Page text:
• Cloud Runtimes
      What science can you do on a cloud?
    • Data-File Parallelism and Clouds
      Now that you have a cloud, you may want to do large scale processing with it.
      Classic problems are to perform the same (sequential) algorithm on fragments of extremely large data sets.
      Cloud runtime engines manage these replicated algorithms in the cloud.
      Can be chained together in pipelines (Hadoop) or DAGs(Dryad).
      Runtimes manage problems like failure control.
      We are exploring both scientific applications and classic parallel algorithms (clustering, matrix multiplication) using Clouds and cloud runtimes.
    • 7
      H
      n
      Y
      Y
      U
      U
      4n
      S
      S
      4n
      M
      M
      n
      D
      D
      n
      X
      X
      U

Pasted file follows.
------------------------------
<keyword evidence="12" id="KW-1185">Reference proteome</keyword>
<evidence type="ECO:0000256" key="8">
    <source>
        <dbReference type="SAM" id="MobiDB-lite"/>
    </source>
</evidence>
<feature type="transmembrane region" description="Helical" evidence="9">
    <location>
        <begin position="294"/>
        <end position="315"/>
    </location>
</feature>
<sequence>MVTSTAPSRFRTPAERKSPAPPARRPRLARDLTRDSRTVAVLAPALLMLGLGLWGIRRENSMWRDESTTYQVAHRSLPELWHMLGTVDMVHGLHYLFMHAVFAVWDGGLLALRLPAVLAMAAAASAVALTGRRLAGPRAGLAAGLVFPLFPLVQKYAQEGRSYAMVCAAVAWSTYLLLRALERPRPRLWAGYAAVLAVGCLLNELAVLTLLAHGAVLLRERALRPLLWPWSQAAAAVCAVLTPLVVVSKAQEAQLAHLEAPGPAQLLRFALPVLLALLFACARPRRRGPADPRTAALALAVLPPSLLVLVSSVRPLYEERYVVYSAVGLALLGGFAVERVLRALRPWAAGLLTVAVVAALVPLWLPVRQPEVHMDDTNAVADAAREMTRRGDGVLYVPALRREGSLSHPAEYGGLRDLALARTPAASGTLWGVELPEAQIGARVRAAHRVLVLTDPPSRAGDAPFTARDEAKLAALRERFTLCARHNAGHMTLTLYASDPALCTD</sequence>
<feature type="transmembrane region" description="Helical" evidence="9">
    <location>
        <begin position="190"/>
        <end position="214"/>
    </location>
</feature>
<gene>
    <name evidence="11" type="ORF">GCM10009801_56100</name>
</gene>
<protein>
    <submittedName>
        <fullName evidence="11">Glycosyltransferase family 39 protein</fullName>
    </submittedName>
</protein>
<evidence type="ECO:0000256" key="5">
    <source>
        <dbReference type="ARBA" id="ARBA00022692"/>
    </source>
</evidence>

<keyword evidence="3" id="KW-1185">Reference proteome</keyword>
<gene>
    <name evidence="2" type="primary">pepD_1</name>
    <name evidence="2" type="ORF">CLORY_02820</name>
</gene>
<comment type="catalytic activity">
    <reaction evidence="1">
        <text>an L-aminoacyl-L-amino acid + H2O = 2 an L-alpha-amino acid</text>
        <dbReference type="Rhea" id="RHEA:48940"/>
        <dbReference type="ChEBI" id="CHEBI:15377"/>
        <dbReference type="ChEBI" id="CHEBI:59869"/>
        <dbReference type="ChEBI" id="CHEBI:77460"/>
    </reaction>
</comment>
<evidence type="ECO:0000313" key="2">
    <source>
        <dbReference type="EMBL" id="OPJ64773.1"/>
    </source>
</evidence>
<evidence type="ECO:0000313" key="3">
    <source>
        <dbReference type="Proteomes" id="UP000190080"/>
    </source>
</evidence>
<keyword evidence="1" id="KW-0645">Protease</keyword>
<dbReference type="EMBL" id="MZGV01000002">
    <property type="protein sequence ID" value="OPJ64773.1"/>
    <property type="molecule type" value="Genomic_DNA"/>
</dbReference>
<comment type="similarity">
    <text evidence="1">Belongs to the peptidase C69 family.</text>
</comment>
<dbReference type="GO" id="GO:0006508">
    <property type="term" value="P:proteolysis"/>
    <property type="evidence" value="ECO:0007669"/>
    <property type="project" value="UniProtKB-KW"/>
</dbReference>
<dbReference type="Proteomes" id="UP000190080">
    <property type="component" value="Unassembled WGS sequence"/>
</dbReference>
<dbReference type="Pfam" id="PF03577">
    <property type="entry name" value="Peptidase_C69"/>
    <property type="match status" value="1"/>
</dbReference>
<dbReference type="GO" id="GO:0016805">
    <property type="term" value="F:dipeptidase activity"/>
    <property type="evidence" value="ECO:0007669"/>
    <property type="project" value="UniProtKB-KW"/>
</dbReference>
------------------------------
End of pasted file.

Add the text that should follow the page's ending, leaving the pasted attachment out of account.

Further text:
U
      N
      N
      MapReduce implemented
      by Hadoop
      map(key, value)
      reduce(key, list<value>)
      Example: Word Histogram
      Start with a set of words
      Each map task counts number of occurrences in each data partition
      Reduce phase adds these counts
      Dryadsupports general dataflow
    • Geospatial Examples
      Image processing and mining
      Ex: SAR Images from Polar Grid project (J. Wang)
      Apply to 20 TB of data
      Flood modeling I
      Chaining flood models over a geographic area.
      Flood modeling II
      Parameter fits and inversion problems.
      Real time GPS processing
      Filter
    • File/Data Parallel Examples from Biology
      EST (Expressed Sequence Tag) Assembly: (Dong) 2 million mRNA sequences generates 540000 files taking 15 hours on 400 TeraGrid nodes (CAP3 run dominates)
      MultiParanoid/InParanoid gene sequence clustering: (Dong) 476 core years just for Prokaryotes
      Population Genomics: (Lynch) Looking at all pairs separated by up to 1000 nucleotides
      Sequence-based transcriptome profiling: (Cherbas, Innes) MAQ, SOAP
      Systems Microbiology: (Brun) BLAST, InterProScan
      Metagenomics: (Fortenberry, Nelson) Pairwise alignment of 7243 16s sequence data took 12 hours on TeraGrid